This SSE is only available for zSecure 2.2.0. Behavior of the CKRCARLA program (which you likely have in your JCL etc.) is unchanged: it will always call the CKR4Z program (which uses 31-bit addressing). To enable use of the 64-bit engine in the user interface, go to option SE.0 (run options) and select the newly available choice 3 for "program to run" on the second panel. This requires z196 or later hardware. If you want to use the 64-bit addressing program CKR8Z196 in a batch job, you need to call the program directly from it at this time. (Although a design intention of the CKRCARLA program is to dynamically call CKR4Z or CRK8Z196 based on criteria such as the hardware the program is running on, it was deemed unsuitable to change this default behavior in a service stream update.) Some notes on implications of the new program structure can be found in the zSec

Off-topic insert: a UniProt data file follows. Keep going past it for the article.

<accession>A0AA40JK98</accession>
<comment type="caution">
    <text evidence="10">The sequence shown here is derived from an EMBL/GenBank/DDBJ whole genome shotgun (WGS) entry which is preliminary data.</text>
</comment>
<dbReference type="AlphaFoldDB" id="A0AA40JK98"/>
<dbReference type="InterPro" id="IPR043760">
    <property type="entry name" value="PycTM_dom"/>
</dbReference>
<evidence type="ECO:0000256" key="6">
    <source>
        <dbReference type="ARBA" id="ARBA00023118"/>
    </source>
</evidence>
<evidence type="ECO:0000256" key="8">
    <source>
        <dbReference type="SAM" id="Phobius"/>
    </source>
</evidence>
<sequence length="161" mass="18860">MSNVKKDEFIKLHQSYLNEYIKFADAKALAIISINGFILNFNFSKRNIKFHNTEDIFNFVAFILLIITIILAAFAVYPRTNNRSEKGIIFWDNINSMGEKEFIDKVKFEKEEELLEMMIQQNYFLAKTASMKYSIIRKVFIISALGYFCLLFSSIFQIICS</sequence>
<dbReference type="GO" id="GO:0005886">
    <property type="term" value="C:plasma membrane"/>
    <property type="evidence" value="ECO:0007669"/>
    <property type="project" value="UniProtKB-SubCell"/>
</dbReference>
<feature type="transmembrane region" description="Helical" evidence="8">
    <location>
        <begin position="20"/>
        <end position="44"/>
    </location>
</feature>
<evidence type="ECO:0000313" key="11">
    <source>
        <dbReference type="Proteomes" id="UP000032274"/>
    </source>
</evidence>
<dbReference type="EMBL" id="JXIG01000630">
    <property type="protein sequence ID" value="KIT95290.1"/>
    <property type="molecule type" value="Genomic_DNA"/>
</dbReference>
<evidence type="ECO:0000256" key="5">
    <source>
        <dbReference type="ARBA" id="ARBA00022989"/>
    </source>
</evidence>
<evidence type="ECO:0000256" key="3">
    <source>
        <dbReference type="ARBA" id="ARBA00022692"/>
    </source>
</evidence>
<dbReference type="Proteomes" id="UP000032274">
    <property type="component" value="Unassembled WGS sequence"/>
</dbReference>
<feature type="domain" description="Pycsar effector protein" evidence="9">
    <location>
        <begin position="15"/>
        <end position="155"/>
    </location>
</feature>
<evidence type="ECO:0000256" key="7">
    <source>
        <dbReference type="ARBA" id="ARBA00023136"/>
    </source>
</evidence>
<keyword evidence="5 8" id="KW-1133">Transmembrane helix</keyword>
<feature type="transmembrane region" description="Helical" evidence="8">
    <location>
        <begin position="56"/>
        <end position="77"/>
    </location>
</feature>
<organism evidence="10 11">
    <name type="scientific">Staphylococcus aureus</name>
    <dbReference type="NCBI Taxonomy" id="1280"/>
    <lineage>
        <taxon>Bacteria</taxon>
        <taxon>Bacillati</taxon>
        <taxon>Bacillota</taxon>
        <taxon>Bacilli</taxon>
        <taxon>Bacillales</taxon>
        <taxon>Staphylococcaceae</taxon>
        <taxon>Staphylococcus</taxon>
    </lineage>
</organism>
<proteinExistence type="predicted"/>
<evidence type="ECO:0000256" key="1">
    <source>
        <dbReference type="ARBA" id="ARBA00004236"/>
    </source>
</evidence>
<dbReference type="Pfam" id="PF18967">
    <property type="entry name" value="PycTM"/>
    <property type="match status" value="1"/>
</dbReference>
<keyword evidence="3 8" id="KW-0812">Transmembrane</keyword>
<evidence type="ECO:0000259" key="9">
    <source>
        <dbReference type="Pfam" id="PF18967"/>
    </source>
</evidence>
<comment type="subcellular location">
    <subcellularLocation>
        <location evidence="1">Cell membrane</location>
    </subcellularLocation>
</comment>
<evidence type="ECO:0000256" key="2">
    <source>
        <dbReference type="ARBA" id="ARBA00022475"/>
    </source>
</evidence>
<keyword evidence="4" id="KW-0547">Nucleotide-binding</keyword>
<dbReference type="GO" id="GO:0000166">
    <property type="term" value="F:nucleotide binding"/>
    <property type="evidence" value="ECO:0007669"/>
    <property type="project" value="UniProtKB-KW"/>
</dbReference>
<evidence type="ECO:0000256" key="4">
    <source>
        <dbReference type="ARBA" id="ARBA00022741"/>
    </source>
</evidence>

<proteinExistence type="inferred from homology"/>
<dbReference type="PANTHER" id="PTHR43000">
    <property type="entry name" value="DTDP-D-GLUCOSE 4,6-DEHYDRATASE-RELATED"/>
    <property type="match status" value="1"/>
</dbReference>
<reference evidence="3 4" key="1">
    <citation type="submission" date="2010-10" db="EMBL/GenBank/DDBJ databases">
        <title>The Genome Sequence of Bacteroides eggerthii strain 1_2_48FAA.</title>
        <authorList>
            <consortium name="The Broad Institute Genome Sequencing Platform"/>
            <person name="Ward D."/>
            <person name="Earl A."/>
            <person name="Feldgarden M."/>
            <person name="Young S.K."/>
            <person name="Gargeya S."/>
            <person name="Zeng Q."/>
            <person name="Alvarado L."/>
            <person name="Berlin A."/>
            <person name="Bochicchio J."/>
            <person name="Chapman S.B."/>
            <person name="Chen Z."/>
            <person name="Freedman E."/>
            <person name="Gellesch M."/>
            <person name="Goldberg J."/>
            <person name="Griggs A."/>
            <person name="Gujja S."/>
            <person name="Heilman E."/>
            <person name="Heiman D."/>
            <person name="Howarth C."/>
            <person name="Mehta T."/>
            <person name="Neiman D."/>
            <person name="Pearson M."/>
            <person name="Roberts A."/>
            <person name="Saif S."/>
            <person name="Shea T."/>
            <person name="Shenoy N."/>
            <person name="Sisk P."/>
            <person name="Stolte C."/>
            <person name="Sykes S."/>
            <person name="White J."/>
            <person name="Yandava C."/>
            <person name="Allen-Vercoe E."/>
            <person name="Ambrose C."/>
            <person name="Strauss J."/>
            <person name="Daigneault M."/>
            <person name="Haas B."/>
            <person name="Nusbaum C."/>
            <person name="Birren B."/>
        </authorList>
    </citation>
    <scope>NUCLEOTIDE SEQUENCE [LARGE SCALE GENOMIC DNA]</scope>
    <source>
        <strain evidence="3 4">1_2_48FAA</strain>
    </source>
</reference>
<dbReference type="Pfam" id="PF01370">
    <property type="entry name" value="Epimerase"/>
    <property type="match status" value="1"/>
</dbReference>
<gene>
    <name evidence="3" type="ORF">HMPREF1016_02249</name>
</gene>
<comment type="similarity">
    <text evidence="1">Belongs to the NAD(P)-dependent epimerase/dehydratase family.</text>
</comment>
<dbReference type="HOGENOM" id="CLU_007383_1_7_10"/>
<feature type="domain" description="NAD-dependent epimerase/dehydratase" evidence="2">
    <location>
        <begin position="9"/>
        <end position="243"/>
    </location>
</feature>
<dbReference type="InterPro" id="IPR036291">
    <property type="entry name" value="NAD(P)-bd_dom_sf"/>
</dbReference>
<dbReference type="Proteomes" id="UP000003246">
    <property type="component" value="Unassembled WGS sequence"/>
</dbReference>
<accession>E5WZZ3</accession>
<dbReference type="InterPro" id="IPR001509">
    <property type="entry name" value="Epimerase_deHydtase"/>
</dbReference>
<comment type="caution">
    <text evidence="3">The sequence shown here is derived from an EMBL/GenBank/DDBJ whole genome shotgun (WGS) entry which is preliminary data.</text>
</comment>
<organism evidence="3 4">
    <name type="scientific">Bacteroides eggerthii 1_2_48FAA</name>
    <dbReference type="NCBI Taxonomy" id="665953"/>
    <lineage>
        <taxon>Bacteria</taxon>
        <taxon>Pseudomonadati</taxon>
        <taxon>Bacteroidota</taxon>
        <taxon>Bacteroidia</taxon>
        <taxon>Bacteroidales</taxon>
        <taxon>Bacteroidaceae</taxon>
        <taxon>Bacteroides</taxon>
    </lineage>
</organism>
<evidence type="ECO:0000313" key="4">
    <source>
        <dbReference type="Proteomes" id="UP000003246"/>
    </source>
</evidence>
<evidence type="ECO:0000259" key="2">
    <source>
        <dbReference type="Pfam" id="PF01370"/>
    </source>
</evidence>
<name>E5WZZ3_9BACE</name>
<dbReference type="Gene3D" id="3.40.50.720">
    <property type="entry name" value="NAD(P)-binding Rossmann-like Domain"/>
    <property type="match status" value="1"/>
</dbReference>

You should note that the CKR4Z program is being replaced almost entirely by this SSE as well. You should furthermore note that also the CKFCOLL (zSecure Collect for z/OS), CKGRACF (a component of zSecure Admin and zSecure Visual), CKNSERVE (zSecure server), CKX (command execution utility), C2RIMENU (interactive menu), and C2RSUB (submission) programs have been replaced almost entirely, and that the C2POLICE (zSecure Alert address space), C2PACMON (zSecure Admin Access Monitor component), and C2XACTV (zSecure Exit Activator) programs have changes as well. User interface updates on the other hand are quite marginal.